Point Washington State Forest – Trail System
Highway 395, running north from Seagrove Beach to Eden State Gardens in Point Washington is near the center of the 15,000 acre State Forest. Hiking and biking trails crisscross the area, once prime habitat for Black Bear and Wild Boar.
The trails are part of the state’s plan to construct a greenway trail system that will cross the forest connecting Grayton Beach State Park, Deer Lake State Park, Topsail Hill State Preserve, Butler Elementary School and residential developments. Overall, the trail system includes more than 27 miles of hiking and biking trails to the public.
The state purchased the forest in 1992 under Florida’s Conservation and Recreation Land Program. The Division of Forestry takes care of the forest through controlled burns and wildlife management. The longleaf pine is the predominant plant life in the forest, and the majority of the area consists of sandhill, flatwoods, basin swamps and cypress swamps.
Wildlife that calls the forest home includes gopher tortoise, numerous species of birds, alligators, deer quail and turkey.
Topsail Hill Preserve State Park
Located on Scenic 30A just West of Dune Allen Beach and East of Sandestin.
7525 W. Scenic Highway 30A, Santa Rosa Beach, FL 32459, (877) 232-2478
Topsail Hill State Preserve is named after Topsail Hill, a high, picturesque dune standing 25 feet above sea level.
Acquisition began in 1992 under the preservation 2000 program. In 1998 , the Gregory E. Moore RV Resort was purchased. Today the park encompasses 1,640 acres. The park has 14 natural wild plant communities from beach dunes to pine flatwoods. Coastal dune lakes, wet prairies, and maritime hammocks are rare and unique communities found in this park.
Full RV camping is provided in 156 campsites with full hookup. Concrete pads, concrete patios, with picnic tables. Cable television and telephone hookups available. Pets allowed with restrictions. Activities include winter programming in the resort clubhouse. Shuttle to the beach. Interpretive programs on natural and cultural resources by request. Shuffleboard, tennis, horseshoes, and heated swimming pool. Laundromat on site.
The Beach Dune community provides habitat for the endangered Choctawhatchee Beach Mouse. The preserve is one of only two remaining natural populations. Sea turtles come ashore late spring and summer to nest. Rookeries of herons and egrets are found within the cypress swamps. White tailed deer, fox, coyote, raccoon, and gopher tortoises are common.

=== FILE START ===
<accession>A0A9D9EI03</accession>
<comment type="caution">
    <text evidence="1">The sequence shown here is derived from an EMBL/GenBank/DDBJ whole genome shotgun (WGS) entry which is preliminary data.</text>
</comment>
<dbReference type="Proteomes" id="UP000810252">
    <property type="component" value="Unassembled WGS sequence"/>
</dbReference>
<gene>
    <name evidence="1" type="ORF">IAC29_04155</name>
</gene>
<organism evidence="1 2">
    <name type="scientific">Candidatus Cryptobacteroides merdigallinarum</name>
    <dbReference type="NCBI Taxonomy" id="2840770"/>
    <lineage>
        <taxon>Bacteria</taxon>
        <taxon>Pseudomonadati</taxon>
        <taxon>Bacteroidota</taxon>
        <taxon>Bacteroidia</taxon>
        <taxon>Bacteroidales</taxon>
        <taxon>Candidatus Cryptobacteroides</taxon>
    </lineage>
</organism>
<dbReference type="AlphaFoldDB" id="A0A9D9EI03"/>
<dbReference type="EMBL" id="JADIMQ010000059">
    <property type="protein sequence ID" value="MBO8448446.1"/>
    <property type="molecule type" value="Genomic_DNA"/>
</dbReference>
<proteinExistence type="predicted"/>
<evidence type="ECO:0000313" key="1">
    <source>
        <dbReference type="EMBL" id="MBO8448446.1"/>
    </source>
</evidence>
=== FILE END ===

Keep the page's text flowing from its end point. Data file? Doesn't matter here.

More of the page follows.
High, picturesque dunes provide the perfect backdrop to the nearly three and a half miles of pristine white quartz-sand beach along the emerald waters of the Gulf of Mexico. Surf fishing, swimming, sunning and wildlife observation are popular.
Bicycling and roller blading are possible on our 2 miles of paved roads within the RV Resort.
There are 12 bungalows in a small neighborhood setting with beautifully landscaped lawns and natural setting of the preserve out the backdoor. Each bungalow has a carport, full kitchen, bathroom, bedroom, and living room. All are completely furnished. Other amenities may include screened-in porches, a den, and utility room. The swimming pool, laundry facility, clubhouse, and country store are easily accessible. Rentals are from one month to six months.
Freshwater fishing in 6 lakes. License required. Saltwater fishing available in the Gulf of Mexico.
The park has maritime nature trails located south of Morris Lake which traverses ancient dunes and scrub communities. The trail is 2.5 miles in length.
Picnic pavilions are located at the south end of Topsail Road.
The emerald green waters of the Gulf of Mexico provide visitors the opportunity to swim in a saltwater environment. No lifeguard protection is provided.
Shopping is nearby at the park country store with basic food items and merchandise. Limited RV supplies and propane. Exhibits are located throughout the park and RV resort. The RV resort has two temperature-controlled bathhouses.
For a detailed description of South Walton Beach Accesses with maps and videos, visit the SoWal.com Beach Access Guide.